If you go for a check-up at the doctor's and they do a routine blood work,if there was something wrong with your blood, like if you may have HIV, will the test results show up like something is not right in your blood? AND THEY WOULD WANT TO DO FURTHER TEST, OR DOES ROUTINE BLOOD SHOW NO ABNORMALTIES OF HIV
Most of the time, routine blood work does not include a test for HIV.You, or anyone, who even suspects that they may have been exposed toHIV should be tested. If they test positive -- they have anobligation to see that all of their sexual partners are informed.Early testing and treatment provides the greatest chance for long-termsurvival -- and for avoiding, or at least delaying, full-blown AIDS.Let me know if you need more input. If not, thanks for theopportunity to assist you... I would really appreciate your honoring myefforts by 'pushing the button' and Accepting this answer.Good Luck!Steve Oreport38495.5509844907
Reply to Oreport's Post: But you didn't answer my question. I understand you have be tested to only know for sure, but will routine blood show that there is something not normal going on???
Routine blood work will show abnormalities for whatever enzymes arebeing tested -- I am not aware of any possible pattern of labvalues (from from typical bloodwork) which would signal the presence of HIV.Are you afraid of what an aids blood test might show -- or are you embarrassed to ask for an aids test?If you are embarrassed -- remember that there are many 'innocent' ways to become exposed to HIV.If you are afraid of being HiIV Positive -- not knowing will not stopthe desease. It's better to know for your loved ones' sake aswell -- so that, if necessary -- you can do everything possible toreduce the risk of their being exposed as well.If I'm still missing part of your question (or the reason behind it) -- or if you need more input -- please let me know.If not, thanks for the opportunity to assist you... I would reallyappreciate your honoring my efforts by 'pushing the button' andAccepting this answer.Good Luck!Steve Oreport38495.7476171644
DearCustomerThere are routine blood tests that clue a doctor into a possiblity ofHIV. For example, a CBC (complete blood count) is a very commonblood test that is used to diagnose a number of illnesses ranging fromleukema to infection to anema, etc. It cannot directly confirm ordiagnose HIV, though.A CBC is a common blood test that works by counting your red bloodcells, your white blood cells, and your platelets. This count isdone by a machine in a lab. For example, if your total whiteblood cell count is high, it is highly indicitive that the patient hasof some type of infection. If your red blood cell count is low,it is indictive of anema or substantial blood loss. These arejust a few examples.With a CBC, the doctor can take the test a step further by ordering what is called a CBC with "differential." A differential is a manual count of blood cells under a microscope by atrained laboratory technician. There are a number of white bloodcells in the body, so the lab tech views those cells under microscopeand notes if certain blood cells are too high or low. A personwith HIV will lose what are called "helper T lymphocytes." So amanual count (differential) can alert the doctor to possible HIV ifthese lymph cells are low and may ask for your permission to perform anHIV test. Remember, no doctor or hospital can perform an HIV teston you unless they have your written consent to perform an HIV test, soit cannot be done without your permission and knowledge.More commonly, HIV is discovered when patients start showing signs ofthe virus such as continuous swollen lymph nodes which stayswollen. Also, soon after transmission of HIV, the patient mayexperience symptoms like mononucleosis, fatigue, and a fever that canlast up to two weeks. These symptoms usually go away in a coupleweeks, however the lymph nodes stay swollen. The other symptomsusually come back once HIV has turned into full blown AIDS.My advice is, if you are concerned about this, you need to talk to yourphysician about it. Tell him/her your concerns. Try not tobe embarassed. It is a responsibility we all have to know ourstatus in order to help stop the spread. I had myself and myhusband tested before we got married. It's the responsible thingto do.Feel free to come back for any other concerns or clarification. Best wishes~~~~~~~~~~~~~~~~~~AnnlynnRN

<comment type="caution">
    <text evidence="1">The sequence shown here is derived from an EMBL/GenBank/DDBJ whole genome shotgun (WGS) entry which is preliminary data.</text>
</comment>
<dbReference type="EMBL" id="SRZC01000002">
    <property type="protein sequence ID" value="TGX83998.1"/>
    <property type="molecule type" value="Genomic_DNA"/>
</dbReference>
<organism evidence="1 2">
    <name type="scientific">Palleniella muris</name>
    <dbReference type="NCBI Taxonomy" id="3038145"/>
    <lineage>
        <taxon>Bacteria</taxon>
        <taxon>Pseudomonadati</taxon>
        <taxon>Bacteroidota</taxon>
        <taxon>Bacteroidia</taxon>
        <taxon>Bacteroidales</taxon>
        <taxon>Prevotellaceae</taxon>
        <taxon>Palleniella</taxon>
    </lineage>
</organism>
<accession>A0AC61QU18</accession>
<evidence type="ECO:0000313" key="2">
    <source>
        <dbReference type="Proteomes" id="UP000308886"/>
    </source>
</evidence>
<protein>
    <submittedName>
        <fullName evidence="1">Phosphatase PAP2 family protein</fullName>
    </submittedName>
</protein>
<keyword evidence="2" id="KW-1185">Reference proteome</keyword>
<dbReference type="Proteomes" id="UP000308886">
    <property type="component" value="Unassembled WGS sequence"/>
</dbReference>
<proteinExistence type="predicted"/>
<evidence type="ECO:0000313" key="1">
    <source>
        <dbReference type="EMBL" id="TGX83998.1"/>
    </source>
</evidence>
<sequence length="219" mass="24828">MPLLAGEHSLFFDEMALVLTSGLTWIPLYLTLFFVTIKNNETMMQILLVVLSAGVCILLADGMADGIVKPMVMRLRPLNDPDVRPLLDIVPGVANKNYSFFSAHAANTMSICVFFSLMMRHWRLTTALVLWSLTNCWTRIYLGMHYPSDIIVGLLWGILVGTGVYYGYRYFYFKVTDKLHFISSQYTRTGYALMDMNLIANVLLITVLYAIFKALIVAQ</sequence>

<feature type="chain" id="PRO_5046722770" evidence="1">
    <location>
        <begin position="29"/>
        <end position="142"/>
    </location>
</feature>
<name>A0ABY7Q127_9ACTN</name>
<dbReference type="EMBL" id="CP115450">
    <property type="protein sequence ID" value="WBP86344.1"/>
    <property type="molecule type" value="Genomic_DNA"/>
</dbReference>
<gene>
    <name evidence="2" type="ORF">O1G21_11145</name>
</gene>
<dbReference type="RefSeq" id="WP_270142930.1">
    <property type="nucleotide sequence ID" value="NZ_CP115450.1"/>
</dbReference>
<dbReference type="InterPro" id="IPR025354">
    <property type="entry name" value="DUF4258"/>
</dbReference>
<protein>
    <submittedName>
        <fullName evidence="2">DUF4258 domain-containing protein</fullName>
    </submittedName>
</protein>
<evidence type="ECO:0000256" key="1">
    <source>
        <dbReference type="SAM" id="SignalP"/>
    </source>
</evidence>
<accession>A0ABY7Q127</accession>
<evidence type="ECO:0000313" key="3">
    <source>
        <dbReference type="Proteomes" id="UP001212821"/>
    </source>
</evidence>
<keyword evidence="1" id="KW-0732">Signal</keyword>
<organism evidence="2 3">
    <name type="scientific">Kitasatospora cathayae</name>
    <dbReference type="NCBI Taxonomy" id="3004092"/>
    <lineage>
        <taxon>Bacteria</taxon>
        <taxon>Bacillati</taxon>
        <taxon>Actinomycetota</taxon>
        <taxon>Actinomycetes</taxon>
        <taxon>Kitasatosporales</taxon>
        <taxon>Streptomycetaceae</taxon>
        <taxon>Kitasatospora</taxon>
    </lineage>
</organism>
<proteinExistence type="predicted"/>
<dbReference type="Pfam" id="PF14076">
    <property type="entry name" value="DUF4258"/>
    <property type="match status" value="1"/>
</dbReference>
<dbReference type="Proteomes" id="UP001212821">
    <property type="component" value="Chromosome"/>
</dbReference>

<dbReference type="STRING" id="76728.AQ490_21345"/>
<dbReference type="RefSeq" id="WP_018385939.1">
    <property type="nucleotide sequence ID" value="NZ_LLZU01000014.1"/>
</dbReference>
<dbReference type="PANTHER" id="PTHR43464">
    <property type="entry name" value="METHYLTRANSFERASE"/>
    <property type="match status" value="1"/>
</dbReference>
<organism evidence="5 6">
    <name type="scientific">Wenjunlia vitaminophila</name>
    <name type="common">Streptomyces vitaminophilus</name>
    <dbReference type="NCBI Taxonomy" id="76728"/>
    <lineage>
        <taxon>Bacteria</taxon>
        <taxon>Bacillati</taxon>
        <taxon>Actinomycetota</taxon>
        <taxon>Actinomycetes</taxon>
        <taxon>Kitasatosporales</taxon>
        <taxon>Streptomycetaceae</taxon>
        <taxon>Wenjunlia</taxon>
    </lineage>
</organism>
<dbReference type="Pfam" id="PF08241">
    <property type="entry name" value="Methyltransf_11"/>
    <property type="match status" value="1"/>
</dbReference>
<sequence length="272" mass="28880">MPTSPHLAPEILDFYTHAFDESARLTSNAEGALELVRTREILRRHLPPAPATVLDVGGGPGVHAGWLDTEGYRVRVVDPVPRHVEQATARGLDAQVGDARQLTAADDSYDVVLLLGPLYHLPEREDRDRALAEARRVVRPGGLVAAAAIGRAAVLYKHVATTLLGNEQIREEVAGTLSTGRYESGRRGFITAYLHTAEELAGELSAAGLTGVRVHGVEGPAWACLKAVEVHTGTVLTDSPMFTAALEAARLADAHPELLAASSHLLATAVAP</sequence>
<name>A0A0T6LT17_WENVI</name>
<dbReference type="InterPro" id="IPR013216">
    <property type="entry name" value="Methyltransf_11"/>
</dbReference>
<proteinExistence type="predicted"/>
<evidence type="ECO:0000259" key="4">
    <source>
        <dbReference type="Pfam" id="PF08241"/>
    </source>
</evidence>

RN - 16 years in ICU & Critical Care (Cardiac, Neurology, Trauma, & Medical/Surgical ICU.)